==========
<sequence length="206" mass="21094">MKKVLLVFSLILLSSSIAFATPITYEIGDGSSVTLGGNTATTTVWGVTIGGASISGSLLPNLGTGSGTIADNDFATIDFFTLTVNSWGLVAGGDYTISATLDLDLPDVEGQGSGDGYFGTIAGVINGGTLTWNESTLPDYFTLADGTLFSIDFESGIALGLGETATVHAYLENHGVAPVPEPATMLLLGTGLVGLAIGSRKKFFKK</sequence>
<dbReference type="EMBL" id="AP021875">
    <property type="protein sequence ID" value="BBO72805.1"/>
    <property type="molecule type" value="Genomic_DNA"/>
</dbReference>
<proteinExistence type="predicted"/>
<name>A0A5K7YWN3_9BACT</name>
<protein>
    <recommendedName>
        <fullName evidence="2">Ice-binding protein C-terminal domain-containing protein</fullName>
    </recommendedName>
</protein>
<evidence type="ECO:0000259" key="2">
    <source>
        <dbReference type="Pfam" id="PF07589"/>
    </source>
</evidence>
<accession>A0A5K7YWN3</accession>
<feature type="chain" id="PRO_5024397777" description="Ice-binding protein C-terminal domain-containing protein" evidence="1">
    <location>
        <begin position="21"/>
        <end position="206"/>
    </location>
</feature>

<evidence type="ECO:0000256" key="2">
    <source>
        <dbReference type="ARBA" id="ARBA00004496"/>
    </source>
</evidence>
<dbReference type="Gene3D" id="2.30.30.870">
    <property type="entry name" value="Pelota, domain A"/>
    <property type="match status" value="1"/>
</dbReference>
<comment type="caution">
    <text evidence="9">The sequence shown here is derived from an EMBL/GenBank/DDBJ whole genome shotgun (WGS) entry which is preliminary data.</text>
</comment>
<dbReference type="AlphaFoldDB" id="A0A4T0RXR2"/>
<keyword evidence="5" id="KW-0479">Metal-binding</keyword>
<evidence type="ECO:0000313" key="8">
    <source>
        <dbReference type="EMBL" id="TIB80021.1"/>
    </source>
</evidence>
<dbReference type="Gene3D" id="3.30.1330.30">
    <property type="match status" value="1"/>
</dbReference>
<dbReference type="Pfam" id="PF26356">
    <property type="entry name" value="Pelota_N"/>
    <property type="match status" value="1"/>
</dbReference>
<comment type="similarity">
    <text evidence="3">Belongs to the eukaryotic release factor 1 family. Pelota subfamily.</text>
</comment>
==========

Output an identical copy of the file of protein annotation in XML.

<sequence length="206" mass="21094">MKKVLLVFSLILLSSSIAFATPITYEIGDGSSVTLGGNTATTTVWGVTIGGASISGSLLPNLGTGSGTIADNDFATIDFFTLTVNSWGLVAGGDYTISATLDLDLPDVEGQGSGDGYFGTIAGVINGGTLTWNESTLPDYFTLADGTLFSIDFESGIALGLGETATVHAYLENHGVAPVPEPATMLLLGTGLVGLAIGSRKKFFKK</sequence>
<dbReference type="EMBL" id="AP021875">
    <property type="protein sequence ID" value="BBO72805.1"/>
    <property type="molecule type" value="Genomic_DNA"/>
</dbReference>
<proteinExistence type="predicted"/>
<name>A0A5K7YWN3_9BACT</name>
<protein>
    <recommendedName>
        <fullName evidence="2">Ice-binding protein C-terminal domain-containing protein</fullName>
    </recommendedName>
</protein>
<evidence type="ECO:0000259" key="2">
    <source>
        <dbReference type="Pfam" id="PF07589"/>
    </source>
</evidence>
<accession>A0A5K7YWN3</accession>
<feature type="chain" id="PRO_5024397777" description="Ice-binding protein C-terminal domain-containing protein" evidence="1">
    <location>
        <begin position="21"/>
        <end position="206"/>
    </location>
</feature>

<evidence type="ECO:0000256" key="2">
    <source>
        <dbReference type="ARBA" id="ARBA00004496"/>
    </source>
</evidence>
<dbReference type="Gene3D" id="2.30.30.870">
    <property type="entry name" value="Pelota, domain A"/>
    <property type="match status" value="1"/>
</dbReference>
<comment type="caution">
    <text evidence="9">The sequence shown here is derived from an EMBL/GenBank/DDBJ whole genome shotgun (WGS) entry which is preliminary data.</text>
</comment>
<dbReference type="AlphaFoldDB" id="A0A4T0RXR2"/>
<keyword evidence="5" id="KW-0479">Metal-binding</keyword>
<evidence type="ECO:0000313" key="8">
    <source>
        <dbReference type="EMBL" id="TIB80021.1"/>
    </source>
</evidence>
<dbReference type="Gene3D" id="3.30.1330.30">
    <property type="match status" value="1"/>
</dbReference>
<dbReference type="Pfam" id="PF26356">
    <property type="entry name" value="Pelota_N"/>
    <property type="match status" value="1"/>
</dbReference>
<comment type="similarity">
    <text evidence="3">Belongs to the eukaryotic release factor 1 family. Pelota subfamily.</text>
</comment>